South Africa's Jacob Zuma resigns as President

Jacob Zuma, who had earlier referred to calls by the ANC for him step down as "unfair" has finally tendered his resignation to the nation in a 30 minute address delivered late Wednesday.

Zuma said he disagreed with the manner his own party has forced him into resigning from his position. If Zuma had not resigned, the party
would have removed him through a parliament vote on Thursday.

In his address, Zuma said, “I have therefore come to the decision to resign as president of the republic with immediate effect. Even though I disagree with the decision of the leadership of my organization, I have always been a disciplined member of the ANC.”

He added, “No life should be lost in my name. And also the ANC should not be divided in my name.”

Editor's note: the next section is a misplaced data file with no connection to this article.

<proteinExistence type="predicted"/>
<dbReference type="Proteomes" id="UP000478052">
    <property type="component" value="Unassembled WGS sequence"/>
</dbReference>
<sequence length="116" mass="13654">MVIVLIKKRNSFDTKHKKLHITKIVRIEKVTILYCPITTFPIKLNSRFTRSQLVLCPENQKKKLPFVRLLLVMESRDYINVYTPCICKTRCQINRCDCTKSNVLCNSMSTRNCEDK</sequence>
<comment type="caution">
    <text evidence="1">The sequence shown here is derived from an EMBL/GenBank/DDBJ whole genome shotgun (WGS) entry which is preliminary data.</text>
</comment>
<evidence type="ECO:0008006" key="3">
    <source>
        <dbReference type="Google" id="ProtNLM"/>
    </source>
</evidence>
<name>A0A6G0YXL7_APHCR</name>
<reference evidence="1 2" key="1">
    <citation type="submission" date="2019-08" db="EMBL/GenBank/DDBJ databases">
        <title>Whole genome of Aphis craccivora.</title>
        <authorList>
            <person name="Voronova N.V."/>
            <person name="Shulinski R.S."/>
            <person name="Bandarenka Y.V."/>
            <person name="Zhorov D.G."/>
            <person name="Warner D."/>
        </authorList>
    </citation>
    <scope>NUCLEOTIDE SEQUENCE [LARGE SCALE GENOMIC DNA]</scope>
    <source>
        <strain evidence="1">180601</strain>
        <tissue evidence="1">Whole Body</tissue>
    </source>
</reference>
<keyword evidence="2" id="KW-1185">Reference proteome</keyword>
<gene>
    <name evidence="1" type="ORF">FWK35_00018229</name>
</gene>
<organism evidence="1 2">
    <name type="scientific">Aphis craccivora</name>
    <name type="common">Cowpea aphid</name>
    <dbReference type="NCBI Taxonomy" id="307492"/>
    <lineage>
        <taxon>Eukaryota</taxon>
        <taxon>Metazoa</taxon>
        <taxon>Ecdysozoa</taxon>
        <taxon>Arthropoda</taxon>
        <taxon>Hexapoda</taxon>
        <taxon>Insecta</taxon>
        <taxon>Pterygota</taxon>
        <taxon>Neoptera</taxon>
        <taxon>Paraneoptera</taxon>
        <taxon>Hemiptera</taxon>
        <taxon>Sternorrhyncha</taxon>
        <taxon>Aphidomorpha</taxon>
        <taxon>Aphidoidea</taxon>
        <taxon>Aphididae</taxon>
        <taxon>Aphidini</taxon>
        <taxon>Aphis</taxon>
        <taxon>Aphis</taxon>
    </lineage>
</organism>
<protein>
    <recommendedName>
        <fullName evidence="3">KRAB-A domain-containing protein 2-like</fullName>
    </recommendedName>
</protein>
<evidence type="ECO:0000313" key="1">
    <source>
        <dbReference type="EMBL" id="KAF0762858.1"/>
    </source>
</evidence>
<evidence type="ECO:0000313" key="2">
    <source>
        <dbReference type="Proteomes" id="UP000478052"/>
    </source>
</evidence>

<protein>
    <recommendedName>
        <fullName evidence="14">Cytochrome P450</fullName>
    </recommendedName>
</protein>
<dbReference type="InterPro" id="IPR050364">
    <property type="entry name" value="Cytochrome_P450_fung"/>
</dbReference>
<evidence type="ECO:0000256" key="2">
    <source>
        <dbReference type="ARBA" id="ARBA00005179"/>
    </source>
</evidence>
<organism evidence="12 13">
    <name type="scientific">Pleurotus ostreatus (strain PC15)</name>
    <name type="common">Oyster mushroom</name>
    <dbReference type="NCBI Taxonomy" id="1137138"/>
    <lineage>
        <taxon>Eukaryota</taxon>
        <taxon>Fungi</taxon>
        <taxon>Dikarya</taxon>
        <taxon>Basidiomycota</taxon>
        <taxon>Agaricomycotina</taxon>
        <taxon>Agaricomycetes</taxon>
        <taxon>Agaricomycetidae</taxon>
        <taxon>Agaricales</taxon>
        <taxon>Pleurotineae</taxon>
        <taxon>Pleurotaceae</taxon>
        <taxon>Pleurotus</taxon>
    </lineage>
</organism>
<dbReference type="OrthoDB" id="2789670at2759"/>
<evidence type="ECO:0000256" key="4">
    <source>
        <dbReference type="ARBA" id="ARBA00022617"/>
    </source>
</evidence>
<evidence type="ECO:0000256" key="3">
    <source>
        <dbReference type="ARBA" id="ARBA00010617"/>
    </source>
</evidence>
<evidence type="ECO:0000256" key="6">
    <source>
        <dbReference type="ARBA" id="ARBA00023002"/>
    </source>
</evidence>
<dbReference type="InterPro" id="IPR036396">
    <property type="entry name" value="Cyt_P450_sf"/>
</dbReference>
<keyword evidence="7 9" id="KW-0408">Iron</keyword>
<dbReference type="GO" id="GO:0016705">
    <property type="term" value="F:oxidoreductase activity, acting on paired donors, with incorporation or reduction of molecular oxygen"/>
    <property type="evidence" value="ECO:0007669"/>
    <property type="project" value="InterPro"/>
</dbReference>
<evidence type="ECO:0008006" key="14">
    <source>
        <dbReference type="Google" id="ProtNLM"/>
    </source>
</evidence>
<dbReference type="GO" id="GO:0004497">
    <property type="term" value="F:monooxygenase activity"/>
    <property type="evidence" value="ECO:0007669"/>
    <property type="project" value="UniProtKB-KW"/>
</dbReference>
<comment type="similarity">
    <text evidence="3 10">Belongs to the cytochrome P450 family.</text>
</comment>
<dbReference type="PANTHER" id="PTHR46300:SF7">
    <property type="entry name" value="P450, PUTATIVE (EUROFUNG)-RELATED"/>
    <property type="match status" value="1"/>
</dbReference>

The ANC according to it's deputy secretary general, Jessie Duarte, are satisfied with his decision. Duarte said, “This decision provides certainty to the people of South Africa at a time when economic and social challenges to the country require an urgent and resolute response.”

In the early hours of Wednesday, hours before Zuma's resignation, South African elite police unit, called Hawks, raided the mansion of the Indian-born Gupta family, who are close friends of Jacob Zuma and are being accused of capitalising on that relationship to amass wealth from the state for themselves. The Guptas have always denied wrongdoing.

Zuma's deputy and head of the ANC, Cyril Ramaphosa, who is most likely to take over from Zuma, has immediately become the country's acting president. The ANC's chief whip Jackson Mthembu had said before Zuma announced his resignation that Ramaphosa could be sworn in as new head of state as early as Friday.


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